5. I can totally, 100% understand being leery about buying strange, new foods (I hate wasting money on something I’ll take one bite out of and loathe). But if it’s free at a social function again definitely try at least a bite- steal one from TH’s plate :) You might end up loving it, and if you hate it, no harm no foul and you tried it and you *know* you didn’t like it.

    I absolutely loved all of these pictures. The arrangement of the food was beautiful, and it looks like it was a great reception. I’m so glad that you three were able to go to Poland for the wedding!

  6. This makes me hungry.
    I think I would have tried everything. I love to try new foods. I’m not huge on gelatin but probably would have tried a bite.
    Now the cheese, I would have smuggled that plate out with me :) I love, love, love cheese. I miss a lot of the European and French varieties.

    Out of curiosity, how many hours was the lunch/dinner? Back home that kind of affair can be 3-4 hours easily.

    Jenna Reply:

    I think it was pretty short, as they were definitely ready to get to the dancing!

  7. As lovely as all the dishes appear, I was most excited by the boiled potatoes and dill. Oh my goodness, brings me right back to my Ukrainian roots, haha!

    What a beautiful wedding.

  8. Husband and I were born in Russia, but are now American citizens. When we were getting married it was CRITICAL that we find a reception location that would let us bring in some of our “own” food. It took forever, but we finally found a place that let us bring in our ethnic dishes to balance out the American foods. Looking at your pictures reminds me a little of our wedding :)

  9. Wow! This all looks amazing!!!!! What a unique experience….most of the food looked very yummy to me except the items with gelatin. I don’t understand that, but I am not European either! ha

    As an American, born and bred….I can say I love to taste food from all over the world! FOODIES dream : ) Great post, thanks for sharing.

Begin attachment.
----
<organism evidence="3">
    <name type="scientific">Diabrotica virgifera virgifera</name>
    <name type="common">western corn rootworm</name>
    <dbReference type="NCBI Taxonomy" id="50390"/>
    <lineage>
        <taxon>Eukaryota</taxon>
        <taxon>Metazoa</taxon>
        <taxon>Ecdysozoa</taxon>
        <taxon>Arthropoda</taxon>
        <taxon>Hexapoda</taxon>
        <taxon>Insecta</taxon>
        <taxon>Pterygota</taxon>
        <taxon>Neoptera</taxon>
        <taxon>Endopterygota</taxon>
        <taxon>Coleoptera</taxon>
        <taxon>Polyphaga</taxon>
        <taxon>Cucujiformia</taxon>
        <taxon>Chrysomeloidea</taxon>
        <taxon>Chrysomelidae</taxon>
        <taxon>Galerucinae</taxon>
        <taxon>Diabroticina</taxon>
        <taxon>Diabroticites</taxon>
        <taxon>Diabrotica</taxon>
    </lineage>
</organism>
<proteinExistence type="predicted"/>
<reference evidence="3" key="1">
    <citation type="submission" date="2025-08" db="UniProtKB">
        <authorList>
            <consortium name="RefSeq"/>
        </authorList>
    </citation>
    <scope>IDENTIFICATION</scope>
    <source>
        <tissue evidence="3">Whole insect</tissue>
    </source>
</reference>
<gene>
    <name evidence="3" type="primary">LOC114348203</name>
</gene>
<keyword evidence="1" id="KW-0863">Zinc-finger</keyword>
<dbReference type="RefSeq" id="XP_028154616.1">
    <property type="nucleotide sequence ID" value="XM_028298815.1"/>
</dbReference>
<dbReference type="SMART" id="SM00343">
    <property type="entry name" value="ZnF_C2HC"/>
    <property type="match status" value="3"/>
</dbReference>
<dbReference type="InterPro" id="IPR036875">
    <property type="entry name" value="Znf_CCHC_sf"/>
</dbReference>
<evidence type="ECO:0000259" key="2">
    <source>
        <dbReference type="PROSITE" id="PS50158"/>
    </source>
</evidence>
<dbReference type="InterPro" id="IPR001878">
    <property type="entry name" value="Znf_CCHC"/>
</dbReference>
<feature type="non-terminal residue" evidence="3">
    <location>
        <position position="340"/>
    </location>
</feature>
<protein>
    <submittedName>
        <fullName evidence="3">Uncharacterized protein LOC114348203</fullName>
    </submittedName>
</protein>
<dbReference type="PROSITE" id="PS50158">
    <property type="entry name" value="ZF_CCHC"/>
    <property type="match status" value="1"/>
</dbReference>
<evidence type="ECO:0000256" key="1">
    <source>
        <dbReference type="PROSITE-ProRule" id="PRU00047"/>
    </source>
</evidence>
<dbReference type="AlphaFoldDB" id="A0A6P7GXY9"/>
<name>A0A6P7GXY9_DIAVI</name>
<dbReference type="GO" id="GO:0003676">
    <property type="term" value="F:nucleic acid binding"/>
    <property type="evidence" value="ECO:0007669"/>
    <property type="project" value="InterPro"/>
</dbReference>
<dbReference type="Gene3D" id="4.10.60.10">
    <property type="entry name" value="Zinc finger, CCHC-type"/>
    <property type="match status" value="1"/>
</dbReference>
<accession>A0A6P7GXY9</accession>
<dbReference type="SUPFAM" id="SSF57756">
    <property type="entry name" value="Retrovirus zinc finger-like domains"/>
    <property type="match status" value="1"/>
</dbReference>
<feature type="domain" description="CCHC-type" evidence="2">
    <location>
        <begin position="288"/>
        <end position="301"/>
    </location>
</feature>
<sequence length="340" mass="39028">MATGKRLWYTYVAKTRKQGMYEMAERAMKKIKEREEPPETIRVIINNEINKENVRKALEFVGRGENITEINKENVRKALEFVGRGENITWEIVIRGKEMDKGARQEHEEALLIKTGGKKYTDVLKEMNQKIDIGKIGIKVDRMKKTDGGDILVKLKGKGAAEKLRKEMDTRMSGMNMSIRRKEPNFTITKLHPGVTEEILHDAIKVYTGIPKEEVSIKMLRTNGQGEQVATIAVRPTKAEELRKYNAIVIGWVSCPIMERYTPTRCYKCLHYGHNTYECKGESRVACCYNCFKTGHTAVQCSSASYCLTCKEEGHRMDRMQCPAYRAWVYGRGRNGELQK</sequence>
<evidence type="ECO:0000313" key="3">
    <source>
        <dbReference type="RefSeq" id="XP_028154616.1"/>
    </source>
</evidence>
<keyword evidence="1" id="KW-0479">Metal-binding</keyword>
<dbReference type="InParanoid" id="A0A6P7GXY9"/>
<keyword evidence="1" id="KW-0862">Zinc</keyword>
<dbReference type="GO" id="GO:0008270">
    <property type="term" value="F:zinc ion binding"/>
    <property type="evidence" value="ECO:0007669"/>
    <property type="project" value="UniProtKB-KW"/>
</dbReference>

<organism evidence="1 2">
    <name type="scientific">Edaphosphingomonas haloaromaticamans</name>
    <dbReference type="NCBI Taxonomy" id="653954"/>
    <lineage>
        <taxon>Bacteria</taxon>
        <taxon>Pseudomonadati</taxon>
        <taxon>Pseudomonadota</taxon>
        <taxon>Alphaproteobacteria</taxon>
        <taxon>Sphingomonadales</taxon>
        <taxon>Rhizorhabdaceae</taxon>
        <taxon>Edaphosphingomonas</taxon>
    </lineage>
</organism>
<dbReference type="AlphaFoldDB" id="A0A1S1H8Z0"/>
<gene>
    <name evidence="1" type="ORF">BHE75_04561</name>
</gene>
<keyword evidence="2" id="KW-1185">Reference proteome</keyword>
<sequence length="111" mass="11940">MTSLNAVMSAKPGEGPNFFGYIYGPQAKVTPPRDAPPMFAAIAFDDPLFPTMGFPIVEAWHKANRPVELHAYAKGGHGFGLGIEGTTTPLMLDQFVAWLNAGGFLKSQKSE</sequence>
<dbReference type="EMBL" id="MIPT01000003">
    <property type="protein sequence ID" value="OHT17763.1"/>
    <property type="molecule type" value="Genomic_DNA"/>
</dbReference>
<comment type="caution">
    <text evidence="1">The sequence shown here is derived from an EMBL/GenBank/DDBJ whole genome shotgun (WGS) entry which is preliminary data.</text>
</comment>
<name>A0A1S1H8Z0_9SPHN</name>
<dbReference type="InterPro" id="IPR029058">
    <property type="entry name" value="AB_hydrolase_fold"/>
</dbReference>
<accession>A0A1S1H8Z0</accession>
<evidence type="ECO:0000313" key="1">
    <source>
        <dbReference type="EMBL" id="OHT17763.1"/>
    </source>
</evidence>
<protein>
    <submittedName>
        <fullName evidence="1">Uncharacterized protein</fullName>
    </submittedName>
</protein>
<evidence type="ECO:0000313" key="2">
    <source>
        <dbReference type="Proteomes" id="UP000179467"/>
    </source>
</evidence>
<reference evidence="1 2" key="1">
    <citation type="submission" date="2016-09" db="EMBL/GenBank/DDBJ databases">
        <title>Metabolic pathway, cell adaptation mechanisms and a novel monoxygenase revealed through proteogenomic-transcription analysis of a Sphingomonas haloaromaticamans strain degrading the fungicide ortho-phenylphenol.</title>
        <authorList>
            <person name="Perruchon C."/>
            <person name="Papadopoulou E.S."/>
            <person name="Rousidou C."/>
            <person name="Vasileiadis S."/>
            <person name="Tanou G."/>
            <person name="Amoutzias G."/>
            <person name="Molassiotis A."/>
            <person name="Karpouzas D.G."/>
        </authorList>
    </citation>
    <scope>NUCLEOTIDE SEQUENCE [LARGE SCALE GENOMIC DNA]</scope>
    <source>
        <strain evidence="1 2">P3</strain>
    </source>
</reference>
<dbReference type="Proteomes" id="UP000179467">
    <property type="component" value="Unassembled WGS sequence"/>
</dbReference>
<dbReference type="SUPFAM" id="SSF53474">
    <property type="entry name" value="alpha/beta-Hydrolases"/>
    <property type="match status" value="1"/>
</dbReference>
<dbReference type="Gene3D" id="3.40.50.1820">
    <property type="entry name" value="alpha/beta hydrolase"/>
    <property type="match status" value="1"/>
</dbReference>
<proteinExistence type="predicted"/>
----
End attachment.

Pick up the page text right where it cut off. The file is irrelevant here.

I am new to your blog, thanks for your posts!


  10. I love foodie posts like this! I’m going to Europe this summer with my husband and I’m hoping to try more things this time around. I’m pretty squeamish when it comes to gelatin and pates but a lot of this looks delicious!

  11. I love food post! The amount of food tops some Persian weddings I have been too, and that’s saying something! I think it would be hard to be a vegetarian in Poland!

  12. I love seeing all the food. I don’t hold not tasting the gelatin meat against you. After 4 years of living in Germany, where it is also quite popular, that’s still one thing I havea really hard time understanding. I have only recently tried the meat in meat deli slices which are not as scary as they look.
    I heard from Polish colleagues that weddings often involve 10-15 courses and lots of vodka. Was the whole wedding a buffet or were some courses served? I also wonder, did TH’s family think your American wedding ended rather early? My husband’s family could not believe our American wedding would end at 11:30 and felt obligated to plan an after party to entertain guests because German weddings often go until 4am. Luckily we talked them out of it but I wonder if you had a similar cultural issue since Polish weddings are such long events.

    Jenna Reply:

    The food in the first part of the post was buffet style, but anything you see on a plate (the photos farther down) was plated and served right to each guest.

    His family never said anything about our wedding ending early, but I knew it was very different than the way they did things because they told me once that Polish weddings sometimes last for 3-4 days!

  13. I’ve had that meat/vegetables in gelatin at Wigilia with my boyfriend’s family, and I’ll be honest – I don’t think you’re missing much. There’s plenty of Polish food that I love, but that meat gelatin thing is not one of them!